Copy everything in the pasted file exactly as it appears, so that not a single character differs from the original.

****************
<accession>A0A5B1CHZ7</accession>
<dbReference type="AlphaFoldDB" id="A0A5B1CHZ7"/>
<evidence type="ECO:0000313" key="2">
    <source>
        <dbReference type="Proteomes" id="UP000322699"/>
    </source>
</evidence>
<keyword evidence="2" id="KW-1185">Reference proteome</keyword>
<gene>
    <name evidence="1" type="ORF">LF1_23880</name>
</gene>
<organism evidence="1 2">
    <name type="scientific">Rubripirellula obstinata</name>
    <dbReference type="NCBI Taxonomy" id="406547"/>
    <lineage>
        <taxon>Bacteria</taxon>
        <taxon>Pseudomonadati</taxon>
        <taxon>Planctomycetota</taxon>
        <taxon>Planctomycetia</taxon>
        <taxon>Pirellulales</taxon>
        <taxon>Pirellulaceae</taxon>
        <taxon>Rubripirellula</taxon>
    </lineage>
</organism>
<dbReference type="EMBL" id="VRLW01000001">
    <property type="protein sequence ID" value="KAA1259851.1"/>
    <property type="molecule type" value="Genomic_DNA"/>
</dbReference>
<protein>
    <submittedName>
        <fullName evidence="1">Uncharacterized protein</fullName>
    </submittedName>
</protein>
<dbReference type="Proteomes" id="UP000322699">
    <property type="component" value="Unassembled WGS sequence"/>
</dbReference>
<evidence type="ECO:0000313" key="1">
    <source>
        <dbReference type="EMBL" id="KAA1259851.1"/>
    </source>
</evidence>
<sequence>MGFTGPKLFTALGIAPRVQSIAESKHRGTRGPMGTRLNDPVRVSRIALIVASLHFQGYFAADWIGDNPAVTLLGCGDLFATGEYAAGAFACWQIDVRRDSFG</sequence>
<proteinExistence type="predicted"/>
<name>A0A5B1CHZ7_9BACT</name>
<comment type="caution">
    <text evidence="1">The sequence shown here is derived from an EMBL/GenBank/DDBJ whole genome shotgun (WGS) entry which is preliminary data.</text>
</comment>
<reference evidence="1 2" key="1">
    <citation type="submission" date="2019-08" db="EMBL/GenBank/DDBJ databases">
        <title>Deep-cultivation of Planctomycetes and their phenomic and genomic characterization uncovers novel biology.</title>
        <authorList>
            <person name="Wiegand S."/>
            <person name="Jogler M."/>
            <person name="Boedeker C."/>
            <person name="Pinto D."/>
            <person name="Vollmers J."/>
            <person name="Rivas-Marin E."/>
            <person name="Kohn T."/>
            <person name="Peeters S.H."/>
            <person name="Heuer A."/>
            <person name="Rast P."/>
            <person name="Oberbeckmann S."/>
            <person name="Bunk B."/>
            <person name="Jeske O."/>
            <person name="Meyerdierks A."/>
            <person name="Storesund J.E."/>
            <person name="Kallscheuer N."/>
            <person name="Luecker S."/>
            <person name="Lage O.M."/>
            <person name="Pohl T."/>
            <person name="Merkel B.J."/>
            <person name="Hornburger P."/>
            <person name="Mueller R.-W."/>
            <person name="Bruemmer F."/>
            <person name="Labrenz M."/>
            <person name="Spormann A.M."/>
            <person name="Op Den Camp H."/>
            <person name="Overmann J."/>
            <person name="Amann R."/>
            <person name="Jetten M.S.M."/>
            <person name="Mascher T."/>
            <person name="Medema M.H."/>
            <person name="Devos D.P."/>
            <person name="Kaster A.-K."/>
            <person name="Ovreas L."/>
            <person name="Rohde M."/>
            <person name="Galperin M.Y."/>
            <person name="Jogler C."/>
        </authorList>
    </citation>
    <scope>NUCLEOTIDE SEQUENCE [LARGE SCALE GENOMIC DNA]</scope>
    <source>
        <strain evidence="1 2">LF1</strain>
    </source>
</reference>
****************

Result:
<accession>A0A5B1CHZ7</accession>
<dbReference type="AlphaFoldDB" id="A0A5B1CHZ7"/>
<evidence type="ECO:0000313" key="2">
    <source>
        <dbReference type="Proteomes" id="UP000322699"/>
    </source>
</evidence>
<keyword evidence="2" id="KW-1185">Reference proteome</keyword>
<gene>
    <name evidence="1" type="ORF">LF1_23880</name>
</gene>
<organism evidence="1 2">
    <name type="scientific">Rubripirellula obstinata</name>
    <dbReference type="NCBI Taxonomy" id="406547"/>
    <lineage>
        <taxon>Bacteria</taxon>
        <taxon>Pseudomonadati</taxon>
        <taxon>Planctomycetota</taxon>
        <taxon>Planctomycetia</taxon>
        <taxon>Pirellulales</taxon>
        <taxon>Pirellulaceae</taxon>
        <taxon>Rubripirellula</taxon>
    </lineage>
</organism>
<dbReference type="EMBL" id="VRLW01000001">
    <property type="protein sequence ID" value="KAA1259851.1"/>
    <property type="molecule type" value="Genomic_DNA"/>
</dbReference>
<protein>
    <submittedName>
        <fullName evidence="1">Uncharacterized protein</fullName>
    </submittedName>
</protein>
<dbReference type="Proteomes" id="UP000322699">
    <property type="component" value="Unassembled WGS sequence"/>
</dbReference>
<evidence type="ECO:0000313" key="1">
    <source>
        <dbReference type="EMBL" id="KAA1259851.1"/>
    </source>
</evidence>
<sequence>MGFTGPKLFTALGIAPRVQSIAESKHRGTRGPMGTRLNDPVRVSRIALIVASLHFQGYFAADWIGDNPAVTLLGCGDLFATGEYAAGAFACWQIDVRRDSFG</sequence>
<proteinExistence type="predicted"/>
<name>A0A5B1CHZ7_9BACT</name>
<comment type="caution">
    <text evidence="1">The sequence shown here is derived from an EMBL/GenBank/DDBJ whole genome shotgun (WGS) entry which is preliminary data.</text>
</comment>
<reference evidence="1 2" key="1">
    <citation type="submission" date="2019-08" db="EMBL/GenBank/DDBJ databases">
        <title>Deep-cultivation of Planctomycetes and their phenomic and genomic characterization uncovers novel biology.</title>
        <authorList>
            <person name="Wiegand S."/>
            <person name="Jogler M."/>
            <person name="Boedeker C."/>
            <person name="Pinto D."/>
            <person name="Vollmers J."/>
            <person name="Rivas-Marin E."/>
            <person name="Kohn T."/>
            <person name="Peeters S.H."/>
            <person name="Heuer A."/>
            <person name="Rast P."/>
            <person name="Oberbeckmann S."/>
            <person name="Bunk B."/>
            <person name="Jeske O."/>
            <person name="Meyerdierks A."/>
            <person name="Storesund J.E."/>
            <person name="Kallscheuer N."/>
            <person name="Luecker S."/>
            <person name="Lage O.M."/>
            <person name="Pohl T."/>
            <person name="Merkel B.J."/>
            <person name="Hornburger P."/>
            <person name="Mueller R.-W."/>
            <person name="Bruemmer F."/>
            <person name="Labrenz M."/>
            <person name="Spormann A.M."/>
            <person name="Op Den Camp H."/>
            <person name="Overmann J."/>
            <person name="Amann R."/>
            <person name="Jetten M.S.M."/>
            <person name="Mascher T."/>
            <person name="Medema M.H."/>
            <person name="Devos D.P."/>
            <person name="Kaster A.-K."/>
            <person name="Ovreas L."/>
            <person name="Rohde M."/>
            <person name="Galperin M.Y."/>
            <person name="Jogler C."/>
        </authorList>
    </citation>
    <scope>NUCLEOTIDE SEQUENCE [LARGE SCALE GENOMIC DNA]</scope>
    <source>
        <strain evidence="1 2">LF1</strain>
    </source>
</reference>